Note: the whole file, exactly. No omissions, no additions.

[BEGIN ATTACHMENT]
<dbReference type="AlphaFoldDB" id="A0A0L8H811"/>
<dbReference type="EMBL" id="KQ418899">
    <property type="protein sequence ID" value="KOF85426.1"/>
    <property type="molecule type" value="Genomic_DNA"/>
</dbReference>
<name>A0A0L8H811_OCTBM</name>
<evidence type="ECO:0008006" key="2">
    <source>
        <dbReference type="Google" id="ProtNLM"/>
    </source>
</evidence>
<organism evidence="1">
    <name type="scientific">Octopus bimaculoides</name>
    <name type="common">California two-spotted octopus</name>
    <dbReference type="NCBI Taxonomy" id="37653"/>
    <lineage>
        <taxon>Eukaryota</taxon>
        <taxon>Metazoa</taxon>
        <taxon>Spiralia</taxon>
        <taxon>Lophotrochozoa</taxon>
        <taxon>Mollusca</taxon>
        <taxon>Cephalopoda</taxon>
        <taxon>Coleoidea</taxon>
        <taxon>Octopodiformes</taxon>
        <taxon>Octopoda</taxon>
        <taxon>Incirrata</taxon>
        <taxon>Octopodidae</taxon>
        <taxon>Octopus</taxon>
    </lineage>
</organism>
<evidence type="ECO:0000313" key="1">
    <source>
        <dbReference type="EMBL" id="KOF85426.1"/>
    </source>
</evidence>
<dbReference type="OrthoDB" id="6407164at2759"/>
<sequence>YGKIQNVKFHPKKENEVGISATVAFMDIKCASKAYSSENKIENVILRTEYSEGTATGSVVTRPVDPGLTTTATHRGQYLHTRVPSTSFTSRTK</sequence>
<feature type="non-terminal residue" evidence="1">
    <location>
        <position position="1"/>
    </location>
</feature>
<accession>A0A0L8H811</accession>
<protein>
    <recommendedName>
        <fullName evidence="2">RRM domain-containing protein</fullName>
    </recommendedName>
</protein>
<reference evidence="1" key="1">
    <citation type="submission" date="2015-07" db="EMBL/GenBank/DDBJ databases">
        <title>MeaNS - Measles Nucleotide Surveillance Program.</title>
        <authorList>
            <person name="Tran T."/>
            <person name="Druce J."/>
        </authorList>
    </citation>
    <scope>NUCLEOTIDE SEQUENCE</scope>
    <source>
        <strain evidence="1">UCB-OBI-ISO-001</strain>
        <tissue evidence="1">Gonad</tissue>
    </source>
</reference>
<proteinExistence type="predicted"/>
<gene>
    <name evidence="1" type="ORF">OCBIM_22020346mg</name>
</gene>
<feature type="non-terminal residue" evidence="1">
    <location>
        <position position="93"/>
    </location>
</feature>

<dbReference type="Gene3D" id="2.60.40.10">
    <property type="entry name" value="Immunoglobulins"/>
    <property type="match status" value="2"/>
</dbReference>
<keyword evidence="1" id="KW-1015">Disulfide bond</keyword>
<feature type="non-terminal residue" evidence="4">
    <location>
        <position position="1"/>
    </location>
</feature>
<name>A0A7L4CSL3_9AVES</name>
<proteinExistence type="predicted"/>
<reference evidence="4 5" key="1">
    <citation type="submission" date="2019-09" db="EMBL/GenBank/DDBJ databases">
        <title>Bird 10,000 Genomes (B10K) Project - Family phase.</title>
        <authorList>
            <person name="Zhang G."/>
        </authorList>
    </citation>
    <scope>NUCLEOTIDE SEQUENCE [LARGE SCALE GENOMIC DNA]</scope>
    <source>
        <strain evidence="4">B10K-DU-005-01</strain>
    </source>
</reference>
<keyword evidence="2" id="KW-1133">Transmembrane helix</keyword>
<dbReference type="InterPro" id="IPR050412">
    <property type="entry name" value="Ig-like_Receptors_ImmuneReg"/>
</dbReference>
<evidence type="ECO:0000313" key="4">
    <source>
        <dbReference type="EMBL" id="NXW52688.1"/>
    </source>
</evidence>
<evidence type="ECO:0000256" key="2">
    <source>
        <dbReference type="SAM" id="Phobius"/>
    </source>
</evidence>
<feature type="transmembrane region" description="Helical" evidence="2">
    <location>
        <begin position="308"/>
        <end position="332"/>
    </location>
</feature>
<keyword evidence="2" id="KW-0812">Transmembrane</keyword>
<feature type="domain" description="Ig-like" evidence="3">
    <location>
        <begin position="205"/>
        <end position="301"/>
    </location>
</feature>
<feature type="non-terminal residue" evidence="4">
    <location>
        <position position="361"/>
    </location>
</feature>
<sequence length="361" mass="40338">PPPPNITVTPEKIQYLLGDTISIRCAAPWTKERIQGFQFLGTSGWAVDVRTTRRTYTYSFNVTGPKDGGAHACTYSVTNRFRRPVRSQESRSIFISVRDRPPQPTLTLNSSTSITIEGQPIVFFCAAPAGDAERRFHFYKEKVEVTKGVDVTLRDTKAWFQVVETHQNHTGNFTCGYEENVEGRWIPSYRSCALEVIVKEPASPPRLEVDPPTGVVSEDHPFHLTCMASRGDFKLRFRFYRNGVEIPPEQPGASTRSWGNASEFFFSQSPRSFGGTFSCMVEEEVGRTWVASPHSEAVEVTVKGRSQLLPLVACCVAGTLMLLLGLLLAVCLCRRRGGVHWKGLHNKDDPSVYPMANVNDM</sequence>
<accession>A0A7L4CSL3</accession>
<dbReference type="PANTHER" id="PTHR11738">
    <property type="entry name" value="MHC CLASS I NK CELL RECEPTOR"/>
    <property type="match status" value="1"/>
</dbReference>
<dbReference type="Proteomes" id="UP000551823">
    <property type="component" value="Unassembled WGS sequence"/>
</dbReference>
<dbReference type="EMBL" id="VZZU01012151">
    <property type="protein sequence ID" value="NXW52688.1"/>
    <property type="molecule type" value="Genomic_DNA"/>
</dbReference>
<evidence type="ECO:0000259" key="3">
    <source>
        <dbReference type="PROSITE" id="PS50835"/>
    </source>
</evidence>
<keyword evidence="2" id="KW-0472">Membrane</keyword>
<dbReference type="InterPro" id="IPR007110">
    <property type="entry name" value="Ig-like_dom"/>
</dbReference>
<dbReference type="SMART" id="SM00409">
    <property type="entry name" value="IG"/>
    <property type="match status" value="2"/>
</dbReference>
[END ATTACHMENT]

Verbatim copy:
<dbReference type="AlphaFoldDB" id="A0A0L8H811"/>
<dbReference type="EMBL" id="KQ418899">
    <property type="protein sequence ID" value="KOF85426.1"/>
    <property type="molecule type" value="Genomic_DNA"/>
</dbReference>
<name>A0A0L8H811_OCTBM</name>
<evidence type="ECO:0008006" key="2">
    <source>
        <dbReference type="Google" id="ProtNLM"/>
    </source>
</evidence>
<organism evidence="1">
    <name type="scientific">Octopus bimaculoides</name>
    <name type="common">California two-spotted octopus</name>
    <dbReference type="NCBI Taxonomy" id="37653"/>
    <lineage>
        <taxon>Eukaryota</taxon>
        <taxon>Metazoa</taxon>
        <taxon>Spiralia</taxon>
        <taxon>Lophotrochozoa</taxon>
        <taxon>Mollusca</taxon>
        <taxon>Cephalopoda</taxon>
        <taxon>Coleoidea</taxon>
        <taxon>Octopodiformes</taxon>
        <taxon>Octopoda</taxon>
        <taxon>Incirrata</taxon>
        <taxon>Octopodidae</taxon>
        <taxon>Octopus</taxon>
    </lineage>
</organism>
<evidence type="ECO:0000313" key="1">
    <source>
        <dbReference type="EMBL" id="KOF85426.1"/>
    </source>
</evidence>
<dbReference type="OrthoDB" id="6407164at2759"/>
<sequence>YGKIQNVKFHPKKENEVGISATVAFMDIKCASKAYSSENKIENVILRTEYSEGTATGSVVTRPVDPGLTTTATHRGQYLHTRVPSTSFTSRTK</sequence>
<feature type="non-terminal residue" evidence="1">
    <location>
        <position position="1"/>
    </location>
</feature>
<accession>A0A0L8H811</accession>
<protein>
    <recommendedName>
        <fullName evidence="2">RRM domain-containing protein</fullName>
    </recommendedName>
</protein>
<reference evidence="1" key="1">
    <citation type="submission" date="2015-07" db="EMBL/GenBank/DDBJ databases">
        <title>MeaNS - Measles Nucleotide Surveillance Program.</title>
        <authorList>
            <person name="Tran T."/>
            <person name="Druce J."/>
        </authorList>
    </citation>
    <scope>NUCLEOTIDE SEQUENCE</scope>
    <source>
        <strain evidence="1">UCB-OBI-ISO-001</strain>
        <tissue evidence="1">Gonad</tissue>
    </source>
</reference>
<proteinExistence type="predicted"/>
<gene>
    <name evidence="1" type="ORF">OCBIM_22020346mg</name>
</gene>
<feature type="non-terminal residue" evidence="1">
    <location>
        <position position="93"/>
    </location>
</feature>

<dbReference type="Gene3D" id="2.60.40.10">
    <property type="entry name" value="Immunoglobulins"/>
    <property type="match status" value="2"/>
</dbReference>
<keyword evidence="1" id="KW-1015">Disulfide bond</keyword>
<feature type="non-terminal residue" evidence="4">
    <location>
        <position position="1"/>
    </location>
</feature>
<name>A0A7L4CSL3_9AVES</name>
<proteinExistence type="predicted"/>
<reference evidence="4 5" key="1">
    <citation type="submission" date="2019-09" db="EMBL/GenBank/DDBJ databases">
        <title>Bird 10,000 Genomes (B10K) Project - Family phase.</title>
        <authorList>
            <person name="Zhang G."/>
        </authorList>
    </citation>
    <scope>NUCLEOTIDE SEQUENCE [LARGE SCALE GENOMIC DNA]</scope>
    <source>
        <strain evidence="4">B10K-DU-005-01</strain>
    </source>
</reference>
<keyword evidence="2" id="KW-1133">Transmembrane helix</keyword>
<dbReference type="InterPro" id="IPR050412">
    <property type="entry name" value="Ig-like_Receptors_ImmuneReg"/>
</dbReference>
<evidence type="ECO:0000313" key="4">
    <source>
        <dbReference type="EMBL" id="NXW52688.1"/>
    </source>
</evidence>
<evidence type="ECO:0000256" key="2">
    <source>
        <dbReference type="SAM" id="Phobius"/>
    </source>
</evidence>
<feature type="transmembrane region" description="Helical" evidence="2">
    <location>
        <begin position="308"/>
        <end position="332"/>
    </location>
</feature>
<keyword evidence="2" id="KW-0812">Transmembrane</keyword>
<feature type="domain" description="Ig-like" evidence="3">
    <location>
        <begin position="205"/>
        <end position="301"/>
    </location>
</feature>
<feature type="non-terminal residue" evidence="4">
    <location>
        <position position="361"/>
    </location>
</feature>
<sequence length="361" mass="40338">PPPPNITVTPEKIQYLLGDTISIRCAAPWTKERIQGFQFLGTSGWAVDVRTTRRTYTYSFNVTGPKDGGAHACTYSVTNRFRRPVRSQESRSIFISVRDRPPQPTLTLNSSTSITIEGQPIVFFCAAPAGDAERRFHFYKEKVEVTKGVDVTLRDTKAWFQVVETHQNHTGNFTCGYEENVEGRWIPSYRSCALEVIVKEPASPPRLEVDPPTGVVSEDHPFHLTCMASRGDFKLRFRFYRNGVEIPPEQPGASTRSWGNASEFFFSQSPRSFGGTFSCMVEEEVGRTWVASPHSEAVEVTVKGRSQLLPLVACCVAGTLMLLLGLLLAVCLCRRRGGVHWKGLHNKDDPSVYPMANVNDM</sequence>
<accession>A0A7L4CSL3</accession>
<dbReference type="PANTHER" id="PTHR11738">
    <property type="entry name" value="MHC CLASS I NK CELL RECEPTOR"/>
    <property type="match status" value="1"/>
</dbReference>
<dbReference type="Proteomes" id="UP000551823">
    <property type="component" value="Unassembled WGS sequence"/>
</dbReference>
<dbReference type="EMBL" id="VZZU01012151">
    <property type="protein sequence ID" value="NXW52688.1"/>
    <property type="molecule type" value="Genomic_DNA"/>
</dbReference>
<evidence type="ECO:0000259" key="3">
    <source>
        <dbReference type="PROSITE" id="PS50835"/>
    </source>
</evidence>
<keyword evidence="2" id="KW-0472">Membrane</keyword>
<dbReference type="InterPro" id="IPR007110">
    <property type="entry name" value="Ig-like_dom"/>
</dbReference>
<dbReference type="SMART" id="SM00409">
    <property type="entry name" value="IG"/>
    <property type="match status" value="2"/>
</dbReference>